F.N. Brinkman MSc (Fleur)
PhD candidate - Biomolecular Chemistry
Inclusion body myositis (IBM) is a progressive muscle disease of which the cause is not yet known. It has been found that at least one third of patients with IBM have autoantibodies directed against cytosolic 5’-nucleotidase 1A (cN1A). Recently, we found that cN1A can form distinct condensates in cultured cells, leading to a variety of questions that we hope to answer in this research project.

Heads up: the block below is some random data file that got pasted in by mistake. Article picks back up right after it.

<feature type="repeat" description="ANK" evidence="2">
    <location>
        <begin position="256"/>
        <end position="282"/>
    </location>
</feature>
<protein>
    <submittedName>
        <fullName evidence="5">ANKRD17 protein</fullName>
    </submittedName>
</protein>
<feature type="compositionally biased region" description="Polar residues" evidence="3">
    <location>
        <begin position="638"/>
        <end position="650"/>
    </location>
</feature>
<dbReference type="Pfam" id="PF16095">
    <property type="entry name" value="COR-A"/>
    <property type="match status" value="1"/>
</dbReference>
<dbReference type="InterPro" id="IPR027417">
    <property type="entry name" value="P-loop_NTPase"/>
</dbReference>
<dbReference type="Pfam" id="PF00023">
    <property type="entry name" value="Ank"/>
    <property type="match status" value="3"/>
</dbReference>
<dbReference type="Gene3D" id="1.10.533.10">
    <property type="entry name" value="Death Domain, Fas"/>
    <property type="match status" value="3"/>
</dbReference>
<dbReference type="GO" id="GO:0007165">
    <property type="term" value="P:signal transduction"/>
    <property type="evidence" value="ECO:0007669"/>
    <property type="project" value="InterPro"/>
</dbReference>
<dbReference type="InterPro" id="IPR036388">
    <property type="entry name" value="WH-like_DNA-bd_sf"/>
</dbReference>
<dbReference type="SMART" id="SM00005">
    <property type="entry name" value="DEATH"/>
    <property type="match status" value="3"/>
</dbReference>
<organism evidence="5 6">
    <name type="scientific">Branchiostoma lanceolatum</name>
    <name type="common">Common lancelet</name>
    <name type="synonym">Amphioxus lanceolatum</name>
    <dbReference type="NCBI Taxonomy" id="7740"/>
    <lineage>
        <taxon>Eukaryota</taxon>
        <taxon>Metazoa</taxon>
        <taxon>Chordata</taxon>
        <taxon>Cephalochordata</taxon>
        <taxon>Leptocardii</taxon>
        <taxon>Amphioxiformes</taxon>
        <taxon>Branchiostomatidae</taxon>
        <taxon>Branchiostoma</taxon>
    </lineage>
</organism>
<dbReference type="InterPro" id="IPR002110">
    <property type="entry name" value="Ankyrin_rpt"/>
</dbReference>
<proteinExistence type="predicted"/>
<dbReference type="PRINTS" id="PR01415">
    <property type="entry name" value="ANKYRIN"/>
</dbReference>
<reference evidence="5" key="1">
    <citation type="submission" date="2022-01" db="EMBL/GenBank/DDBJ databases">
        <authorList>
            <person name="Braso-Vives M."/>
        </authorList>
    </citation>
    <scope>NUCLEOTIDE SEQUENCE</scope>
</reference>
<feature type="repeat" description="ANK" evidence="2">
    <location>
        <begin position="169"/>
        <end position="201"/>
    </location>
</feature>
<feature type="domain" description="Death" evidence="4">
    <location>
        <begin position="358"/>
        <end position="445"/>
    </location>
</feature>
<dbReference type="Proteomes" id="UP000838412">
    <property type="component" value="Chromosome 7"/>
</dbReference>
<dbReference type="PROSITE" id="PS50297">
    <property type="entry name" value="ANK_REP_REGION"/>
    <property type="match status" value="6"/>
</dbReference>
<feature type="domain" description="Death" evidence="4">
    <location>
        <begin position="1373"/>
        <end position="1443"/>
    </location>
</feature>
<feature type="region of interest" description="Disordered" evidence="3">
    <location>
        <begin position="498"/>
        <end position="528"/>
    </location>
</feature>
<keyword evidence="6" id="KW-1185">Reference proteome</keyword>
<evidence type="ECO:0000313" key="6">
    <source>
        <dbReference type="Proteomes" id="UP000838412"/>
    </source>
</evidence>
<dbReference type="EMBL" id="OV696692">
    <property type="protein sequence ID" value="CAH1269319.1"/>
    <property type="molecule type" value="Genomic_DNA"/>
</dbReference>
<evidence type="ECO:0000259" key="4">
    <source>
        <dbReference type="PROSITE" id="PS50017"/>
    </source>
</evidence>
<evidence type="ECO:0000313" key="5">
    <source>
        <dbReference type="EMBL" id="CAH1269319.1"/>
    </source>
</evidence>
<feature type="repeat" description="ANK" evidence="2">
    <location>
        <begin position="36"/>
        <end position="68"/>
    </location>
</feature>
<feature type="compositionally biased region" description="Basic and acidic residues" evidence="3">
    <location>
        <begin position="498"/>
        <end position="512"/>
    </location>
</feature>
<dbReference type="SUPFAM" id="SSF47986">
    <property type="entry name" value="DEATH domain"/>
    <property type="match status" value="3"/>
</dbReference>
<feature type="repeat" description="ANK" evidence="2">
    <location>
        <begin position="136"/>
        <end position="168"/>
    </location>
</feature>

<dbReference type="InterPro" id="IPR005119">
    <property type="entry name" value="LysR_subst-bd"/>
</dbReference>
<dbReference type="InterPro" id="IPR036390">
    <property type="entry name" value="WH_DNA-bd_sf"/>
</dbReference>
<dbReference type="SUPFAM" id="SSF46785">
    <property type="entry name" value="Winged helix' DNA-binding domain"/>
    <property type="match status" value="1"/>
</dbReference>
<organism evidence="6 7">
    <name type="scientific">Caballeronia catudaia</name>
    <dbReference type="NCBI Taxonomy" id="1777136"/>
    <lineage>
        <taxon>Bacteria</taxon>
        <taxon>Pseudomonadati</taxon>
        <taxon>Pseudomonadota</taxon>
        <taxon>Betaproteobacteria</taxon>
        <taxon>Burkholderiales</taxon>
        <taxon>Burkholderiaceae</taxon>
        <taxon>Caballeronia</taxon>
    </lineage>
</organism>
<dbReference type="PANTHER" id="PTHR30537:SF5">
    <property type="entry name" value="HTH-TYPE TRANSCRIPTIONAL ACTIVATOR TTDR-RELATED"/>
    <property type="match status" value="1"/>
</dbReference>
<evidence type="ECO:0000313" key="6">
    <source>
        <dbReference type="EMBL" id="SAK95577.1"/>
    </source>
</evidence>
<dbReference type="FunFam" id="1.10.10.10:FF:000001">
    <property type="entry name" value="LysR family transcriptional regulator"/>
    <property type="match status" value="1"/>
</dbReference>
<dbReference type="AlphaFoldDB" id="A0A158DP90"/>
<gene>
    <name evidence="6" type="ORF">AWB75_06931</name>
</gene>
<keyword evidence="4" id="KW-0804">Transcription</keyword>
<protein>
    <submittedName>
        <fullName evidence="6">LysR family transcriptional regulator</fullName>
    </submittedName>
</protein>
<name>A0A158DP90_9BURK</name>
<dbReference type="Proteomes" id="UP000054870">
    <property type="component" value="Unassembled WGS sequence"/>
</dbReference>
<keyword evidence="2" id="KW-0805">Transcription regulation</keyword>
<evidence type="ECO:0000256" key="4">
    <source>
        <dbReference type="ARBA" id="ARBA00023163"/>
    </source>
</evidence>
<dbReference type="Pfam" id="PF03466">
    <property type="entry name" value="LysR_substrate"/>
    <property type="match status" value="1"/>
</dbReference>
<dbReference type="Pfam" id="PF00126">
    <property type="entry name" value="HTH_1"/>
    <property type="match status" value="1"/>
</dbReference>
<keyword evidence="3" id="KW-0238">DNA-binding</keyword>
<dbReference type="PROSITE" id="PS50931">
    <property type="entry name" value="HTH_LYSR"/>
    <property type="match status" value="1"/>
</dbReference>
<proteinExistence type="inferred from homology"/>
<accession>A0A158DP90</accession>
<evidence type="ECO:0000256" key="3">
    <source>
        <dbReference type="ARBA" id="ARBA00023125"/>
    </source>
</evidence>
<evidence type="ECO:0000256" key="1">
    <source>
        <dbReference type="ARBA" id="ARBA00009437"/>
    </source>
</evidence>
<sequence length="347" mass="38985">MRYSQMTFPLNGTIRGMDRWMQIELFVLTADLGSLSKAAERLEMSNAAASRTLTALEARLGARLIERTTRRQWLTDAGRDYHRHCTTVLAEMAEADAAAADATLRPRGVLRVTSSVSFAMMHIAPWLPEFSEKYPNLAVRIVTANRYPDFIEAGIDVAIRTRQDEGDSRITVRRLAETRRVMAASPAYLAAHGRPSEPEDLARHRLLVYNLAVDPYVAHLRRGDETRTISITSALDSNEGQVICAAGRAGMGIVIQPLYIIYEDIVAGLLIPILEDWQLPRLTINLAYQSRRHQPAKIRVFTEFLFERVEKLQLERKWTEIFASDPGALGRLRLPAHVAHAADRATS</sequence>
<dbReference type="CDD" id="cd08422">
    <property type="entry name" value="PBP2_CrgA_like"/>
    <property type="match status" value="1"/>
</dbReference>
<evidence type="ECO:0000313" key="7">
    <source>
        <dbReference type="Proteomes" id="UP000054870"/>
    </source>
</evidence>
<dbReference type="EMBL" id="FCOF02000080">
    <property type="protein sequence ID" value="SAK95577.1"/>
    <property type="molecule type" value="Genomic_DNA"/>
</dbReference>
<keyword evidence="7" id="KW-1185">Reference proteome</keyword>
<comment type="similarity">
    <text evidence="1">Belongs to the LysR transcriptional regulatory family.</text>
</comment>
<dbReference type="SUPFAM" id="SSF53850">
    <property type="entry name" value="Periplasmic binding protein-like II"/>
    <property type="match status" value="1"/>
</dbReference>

In this project we focus on two aspects: the anti-cN1A response in IBM patients and the intracellular accumulation of cN1A. By characterizing the anti-cN1A autoantibodies produced by IBM patients we want to elucidate the role of these antibodies in the pathogenesis of this disease. In addition, we want to study patient material to investigate whether the cN1A protein or its levels might be altered in patients. Furthermore, we will characterize cN1A accumulations at the molecular level. Proteins that co-localize within the cN1A-containing filamentous condensates will be identified using APEX proximity labeling. We are also interested to see which specific conditions drive filament assembly and disassembly. We will also characterize the dynamic nature of these filaments by looking at their mobility and structure. In collaboration with neurologists, the implications of the results obtained in vitro for the degeneration of IBM patient muscles will be investigated.